Challenging the estate planning documents is different. Assuming the changes are strictly with respect to testamentary disposition, setting them aside would not increase the resources available to provide for the ward’s needs, and in most cases there would be no statute of limitations to worry about.  In fact, our laws are structured so that such changes are disclosed to the real parties in interest upon death (or in the case of a trust, upon incapacity) and the real parties in interest are empowered to protect their own interests at their own cost.  If there is any argument that a conservator would have a reason to engage in litigation over the validity of estate planning documents, it would be with respect to MCL 700.5428 which imposes duties on the conservator to manage resources in manner that does not disrupt the known estate plan.  Accordingly, for instance, if there are specific gifts, beneficiary designations or joint accounts, in deciding what resources to dissipate on the needs of the ward, the conservator must take into account the impact of those decisions on the overall estate plan of the ward.  But this issue was not raised in this case, and if it were, the appropriate approach would seemingly be to seek court instruction regarding the use of resources.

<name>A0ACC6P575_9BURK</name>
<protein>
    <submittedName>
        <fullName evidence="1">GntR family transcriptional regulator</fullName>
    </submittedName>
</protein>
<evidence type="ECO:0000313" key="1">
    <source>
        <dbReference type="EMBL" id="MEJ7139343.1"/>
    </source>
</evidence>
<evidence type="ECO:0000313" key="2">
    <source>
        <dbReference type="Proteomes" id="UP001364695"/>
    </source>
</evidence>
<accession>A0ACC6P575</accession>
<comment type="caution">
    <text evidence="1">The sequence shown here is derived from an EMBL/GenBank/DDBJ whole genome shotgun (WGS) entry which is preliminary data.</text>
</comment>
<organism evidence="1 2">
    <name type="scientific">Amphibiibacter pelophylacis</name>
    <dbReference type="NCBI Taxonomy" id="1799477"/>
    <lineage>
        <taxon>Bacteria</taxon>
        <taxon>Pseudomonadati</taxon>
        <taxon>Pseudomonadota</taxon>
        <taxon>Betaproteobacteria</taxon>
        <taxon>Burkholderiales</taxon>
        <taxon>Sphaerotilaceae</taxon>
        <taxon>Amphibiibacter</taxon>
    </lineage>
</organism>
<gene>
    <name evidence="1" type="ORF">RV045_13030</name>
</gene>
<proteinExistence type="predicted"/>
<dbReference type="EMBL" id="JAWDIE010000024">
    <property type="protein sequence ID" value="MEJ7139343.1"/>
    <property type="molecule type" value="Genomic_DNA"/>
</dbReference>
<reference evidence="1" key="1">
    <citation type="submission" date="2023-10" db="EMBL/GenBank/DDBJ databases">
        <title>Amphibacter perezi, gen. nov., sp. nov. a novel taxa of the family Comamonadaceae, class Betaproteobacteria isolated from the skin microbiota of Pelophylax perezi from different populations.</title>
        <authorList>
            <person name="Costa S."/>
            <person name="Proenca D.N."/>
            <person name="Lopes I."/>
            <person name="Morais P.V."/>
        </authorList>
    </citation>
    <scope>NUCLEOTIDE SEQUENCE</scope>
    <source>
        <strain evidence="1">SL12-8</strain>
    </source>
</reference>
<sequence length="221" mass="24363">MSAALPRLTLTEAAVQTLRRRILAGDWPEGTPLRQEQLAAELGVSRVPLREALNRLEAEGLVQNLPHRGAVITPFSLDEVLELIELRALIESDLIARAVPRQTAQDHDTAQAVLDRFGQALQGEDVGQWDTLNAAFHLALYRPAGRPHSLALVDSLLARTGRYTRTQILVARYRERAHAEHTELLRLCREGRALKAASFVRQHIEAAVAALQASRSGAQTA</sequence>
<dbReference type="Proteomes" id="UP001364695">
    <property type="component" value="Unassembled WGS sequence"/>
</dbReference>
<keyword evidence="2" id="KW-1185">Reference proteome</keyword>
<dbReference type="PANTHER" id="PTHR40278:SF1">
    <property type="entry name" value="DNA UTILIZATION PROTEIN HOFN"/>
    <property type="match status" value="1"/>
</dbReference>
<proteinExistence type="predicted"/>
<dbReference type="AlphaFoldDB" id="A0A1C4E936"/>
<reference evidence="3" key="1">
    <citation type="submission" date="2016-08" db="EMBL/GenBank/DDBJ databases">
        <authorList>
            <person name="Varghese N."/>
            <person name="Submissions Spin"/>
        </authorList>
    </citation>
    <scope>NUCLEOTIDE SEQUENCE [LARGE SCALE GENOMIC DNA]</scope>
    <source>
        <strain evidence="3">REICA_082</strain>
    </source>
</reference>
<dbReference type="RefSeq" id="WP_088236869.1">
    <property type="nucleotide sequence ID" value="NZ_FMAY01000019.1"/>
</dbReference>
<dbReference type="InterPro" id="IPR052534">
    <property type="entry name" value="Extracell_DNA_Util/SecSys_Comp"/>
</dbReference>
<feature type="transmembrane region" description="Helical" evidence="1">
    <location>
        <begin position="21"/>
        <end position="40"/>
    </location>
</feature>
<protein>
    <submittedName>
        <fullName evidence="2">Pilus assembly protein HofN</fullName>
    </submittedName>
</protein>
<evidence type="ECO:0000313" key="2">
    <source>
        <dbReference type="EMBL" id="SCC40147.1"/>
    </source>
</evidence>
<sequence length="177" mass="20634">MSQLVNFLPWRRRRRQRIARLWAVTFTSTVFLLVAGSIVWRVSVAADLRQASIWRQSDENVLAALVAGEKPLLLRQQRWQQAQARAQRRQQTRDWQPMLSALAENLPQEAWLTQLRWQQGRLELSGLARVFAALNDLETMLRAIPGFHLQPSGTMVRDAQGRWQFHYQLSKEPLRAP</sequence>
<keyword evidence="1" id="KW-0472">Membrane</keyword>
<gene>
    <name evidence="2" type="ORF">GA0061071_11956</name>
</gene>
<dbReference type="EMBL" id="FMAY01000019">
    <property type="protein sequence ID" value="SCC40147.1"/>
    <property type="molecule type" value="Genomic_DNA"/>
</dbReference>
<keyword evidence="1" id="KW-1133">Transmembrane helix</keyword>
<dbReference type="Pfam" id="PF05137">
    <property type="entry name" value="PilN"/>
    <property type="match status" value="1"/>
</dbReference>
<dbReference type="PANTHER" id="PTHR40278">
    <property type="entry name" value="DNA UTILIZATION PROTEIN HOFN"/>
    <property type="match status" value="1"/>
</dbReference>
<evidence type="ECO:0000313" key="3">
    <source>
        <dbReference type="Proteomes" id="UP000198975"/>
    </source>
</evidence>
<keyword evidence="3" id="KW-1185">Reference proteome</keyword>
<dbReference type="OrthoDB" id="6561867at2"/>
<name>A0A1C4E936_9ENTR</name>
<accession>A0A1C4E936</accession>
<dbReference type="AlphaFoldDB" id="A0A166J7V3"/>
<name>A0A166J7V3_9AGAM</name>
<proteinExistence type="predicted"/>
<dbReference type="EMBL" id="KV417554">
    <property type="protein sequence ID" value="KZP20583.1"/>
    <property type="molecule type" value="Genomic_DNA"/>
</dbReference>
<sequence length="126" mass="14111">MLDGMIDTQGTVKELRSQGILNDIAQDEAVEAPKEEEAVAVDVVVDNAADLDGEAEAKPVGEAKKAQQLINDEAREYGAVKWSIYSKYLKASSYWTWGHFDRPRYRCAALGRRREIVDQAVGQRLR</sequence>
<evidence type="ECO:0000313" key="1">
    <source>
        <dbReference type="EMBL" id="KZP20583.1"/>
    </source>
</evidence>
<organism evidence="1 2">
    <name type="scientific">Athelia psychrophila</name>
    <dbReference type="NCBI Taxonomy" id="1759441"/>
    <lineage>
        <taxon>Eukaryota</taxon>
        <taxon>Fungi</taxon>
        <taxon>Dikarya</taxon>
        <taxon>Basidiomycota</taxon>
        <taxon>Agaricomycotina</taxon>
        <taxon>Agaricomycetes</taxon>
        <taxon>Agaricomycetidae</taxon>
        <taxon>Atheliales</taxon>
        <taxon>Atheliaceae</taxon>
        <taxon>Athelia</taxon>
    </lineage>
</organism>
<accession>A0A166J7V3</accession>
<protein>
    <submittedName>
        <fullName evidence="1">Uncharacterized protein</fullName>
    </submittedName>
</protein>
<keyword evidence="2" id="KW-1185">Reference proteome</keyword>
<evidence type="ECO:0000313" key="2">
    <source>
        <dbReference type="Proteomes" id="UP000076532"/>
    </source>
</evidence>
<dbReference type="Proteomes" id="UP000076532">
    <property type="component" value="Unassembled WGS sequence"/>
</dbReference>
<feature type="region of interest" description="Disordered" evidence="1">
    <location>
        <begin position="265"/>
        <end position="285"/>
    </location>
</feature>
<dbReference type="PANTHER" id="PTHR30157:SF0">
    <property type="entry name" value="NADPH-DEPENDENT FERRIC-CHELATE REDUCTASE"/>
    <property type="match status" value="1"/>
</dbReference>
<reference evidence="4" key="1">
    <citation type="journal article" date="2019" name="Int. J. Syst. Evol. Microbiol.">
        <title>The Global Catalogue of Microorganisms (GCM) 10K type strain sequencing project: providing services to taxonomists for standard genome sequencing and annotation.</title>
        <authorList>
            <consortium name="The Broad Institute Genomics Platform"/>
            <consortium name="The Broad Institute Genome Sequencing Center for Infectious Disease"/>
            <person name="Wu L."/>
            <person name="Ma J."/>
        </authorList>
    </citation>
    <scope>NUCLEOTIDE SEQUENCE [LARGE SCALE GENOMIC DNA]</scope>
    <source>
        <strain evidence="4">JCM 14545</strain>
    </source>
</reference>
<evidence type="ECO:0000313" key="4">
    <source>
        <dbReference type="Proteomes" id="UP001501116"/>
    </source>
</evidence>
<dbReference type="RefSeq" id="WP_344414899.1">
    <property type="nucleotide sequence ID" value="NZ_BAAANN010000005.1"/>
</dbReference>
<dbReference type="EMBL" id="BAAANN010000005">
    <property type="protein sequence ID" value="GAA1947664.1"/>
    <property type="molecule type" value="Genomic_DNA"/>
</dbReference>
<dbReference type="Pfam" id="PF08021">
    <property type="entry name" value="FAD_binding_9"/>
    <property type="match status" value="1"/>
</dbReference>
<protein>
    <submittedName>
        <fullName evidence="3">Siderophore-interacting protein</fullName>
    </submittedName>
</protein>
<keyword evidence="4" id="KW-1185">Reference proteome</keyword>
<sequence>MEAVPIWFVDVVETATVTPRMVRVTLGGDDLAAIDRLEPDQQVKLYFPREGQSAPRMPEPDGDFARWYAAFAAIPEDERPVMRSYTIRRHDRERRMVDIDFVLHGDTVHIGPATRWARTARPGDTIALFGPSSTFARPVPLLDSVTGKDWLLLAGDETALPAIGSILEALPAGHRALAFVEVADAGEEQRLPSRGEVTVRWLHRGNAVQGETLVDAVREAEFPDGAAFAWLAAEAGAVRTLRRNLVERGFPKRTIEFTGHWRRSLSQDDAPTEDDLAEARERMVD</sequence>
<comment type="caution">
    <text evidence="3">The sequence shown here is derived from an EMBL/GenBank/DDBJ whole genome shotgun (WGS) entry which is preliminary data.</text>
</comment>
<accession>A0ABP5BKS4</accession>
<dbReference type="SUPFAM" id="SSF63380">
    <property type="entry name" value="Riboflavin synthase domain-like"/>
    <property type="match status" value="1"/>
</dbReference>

To my thinking, the decision of this conservator to spend money litigating the validity of the estate planning documents in this case is highly questionable.

Disregarding Valentino

There is an old rule that says a fiduciary is entitled to fees when what they have done has benefitted the estate. The 1983 Michigan Court of Appeals case In Re Valentino Estate, 128 Mich App 87 (1983) is often cited for this rule.  This opinion holds that Valentino was superseded by EPIC.  Well, that’s news to me.  First, I would be interested in knowing whether there is any published authority for that conclusion, I know of none and they cite none.  Further, it is worth noting that as recently as 2010, with the adoption of the Michigan Trust Code, the concept of a benefit to the estate being a basis for allowing fees was seemingly recognized in MCL 700.7904.  While that law relates to a non-fiduciary’s claim for recovery of fees from a trust, the commentary cites cases much older than Valentino for this rule.